Admiring the Universe - a fine-art photographer based in Perthshire, Scotland, with interests in landscape, nature and astrophotography

M81, M82, NGC3077 and IFN

M81, M82, NGC3077 and IFN
A galaxy group in Ursa Major and Camelopardalis, one of the nearest galaxy groups to the Local Group at approximately 3.6Mpc away.

The big obvious spiral is M81, Bode's Galaxy at about 12 Mly away, with a supermassive black hole about 70 million solar masses. The bright blue the spiral arms are star formation regions; the pink/red spots are nebulae.

The second-largest is M82, aka the Cigar Galaxy, also 12Mly away, home to the brightest pulsar yet known, M82-X-2. Tidal forces from interaction with M81 have caused massive star formation.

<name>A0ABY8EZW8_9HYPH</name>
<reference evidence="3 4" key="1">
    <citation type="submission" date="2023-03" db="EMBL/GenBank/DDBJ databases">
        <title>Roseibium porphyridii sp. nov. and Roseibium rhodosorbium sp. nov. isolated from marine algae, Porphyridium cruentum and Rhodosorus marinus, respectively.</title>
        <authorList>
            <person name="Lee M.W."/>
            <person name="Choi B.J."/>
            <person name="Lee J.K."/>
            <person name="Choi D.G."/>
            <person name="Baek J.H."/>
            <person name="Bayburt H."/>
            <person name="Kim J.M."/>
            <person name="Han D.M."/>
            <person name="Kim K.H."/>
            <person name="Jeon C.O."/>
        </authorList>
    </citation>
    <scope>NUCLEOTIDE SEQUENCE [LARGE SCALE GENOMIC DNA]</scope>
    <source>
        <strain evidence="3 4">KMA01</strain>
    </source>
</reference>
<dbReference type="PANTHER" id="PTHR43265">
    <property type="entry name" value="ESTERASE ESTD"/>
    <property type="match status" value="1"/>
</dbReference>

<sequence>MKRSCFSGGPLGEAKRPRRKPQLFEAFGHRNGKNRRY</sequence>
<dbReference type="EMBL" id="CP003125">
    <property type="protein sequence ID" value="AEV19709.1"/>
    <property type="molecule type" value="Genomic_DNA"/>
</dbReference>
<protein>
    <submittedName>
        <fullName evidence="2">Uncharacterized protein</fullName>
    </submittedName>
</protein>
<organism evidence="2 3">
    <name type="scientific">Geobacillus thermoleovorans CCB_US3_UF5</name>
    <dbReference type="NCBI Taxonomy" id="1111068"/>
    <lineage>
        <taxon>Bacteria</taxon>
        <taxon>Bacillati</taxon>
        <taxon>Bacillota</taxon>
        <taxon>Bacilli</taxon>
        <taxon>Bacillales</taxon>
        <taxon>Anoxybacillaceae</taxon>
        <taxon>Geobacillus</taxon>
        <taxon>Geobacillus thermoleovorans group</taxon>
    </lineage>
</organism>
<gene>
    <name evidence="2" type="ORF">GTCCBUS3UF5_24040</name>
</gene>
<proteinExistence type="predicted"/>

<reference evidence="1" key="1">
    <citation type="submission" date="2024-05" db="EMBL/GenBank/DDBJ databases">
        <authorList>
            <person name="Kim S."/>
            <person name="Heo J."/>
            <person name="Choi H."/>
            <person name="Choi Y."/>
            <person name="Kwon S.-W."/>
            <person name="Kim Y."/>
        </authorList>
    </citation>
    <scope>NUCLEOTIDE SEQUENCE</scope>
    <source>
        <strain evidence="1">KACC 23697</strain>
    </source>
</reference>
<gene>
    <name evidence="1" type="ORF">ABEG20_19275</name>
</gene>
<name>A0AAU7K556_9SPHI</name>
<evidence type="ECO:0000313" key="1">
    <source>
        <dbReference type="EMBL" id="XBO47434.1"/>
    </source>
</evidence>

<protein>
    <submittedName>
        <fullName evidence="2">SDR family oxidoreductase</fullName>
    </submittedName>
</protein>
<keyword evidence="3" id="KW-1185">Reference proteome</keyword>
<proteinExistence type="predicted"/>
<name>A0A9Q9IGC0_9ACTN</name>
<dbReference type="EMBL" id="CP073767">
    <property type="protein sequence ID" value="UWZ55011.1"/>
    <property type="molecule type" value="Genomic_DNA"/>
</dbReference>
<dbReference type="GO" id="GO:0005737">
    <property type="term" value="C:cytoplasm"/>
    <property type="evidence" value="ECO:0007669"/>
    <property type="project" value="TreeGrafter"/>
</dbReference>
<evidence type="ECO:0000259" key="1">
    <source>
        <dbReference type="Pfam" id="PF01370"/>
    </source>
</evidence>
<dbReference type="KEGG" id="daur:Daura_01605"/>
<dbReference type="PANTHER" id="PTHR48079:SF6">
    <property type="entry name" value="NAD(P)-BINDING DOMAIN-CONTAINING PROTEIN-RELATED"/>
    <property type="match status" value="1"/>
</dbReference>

The wispy lines and areas are Integrated Flux Nebulae (IFN), bodies of gas and dust outwith the main body of the galaxy illuminated by the light of the galaxies themselves. You could say it's a bit faint - there are stars down to magnitude 16.1 in here, easily.

This is 8 hours' exposure on the Altair 26C using 3-min subs, gain 100, Neodymium filter.


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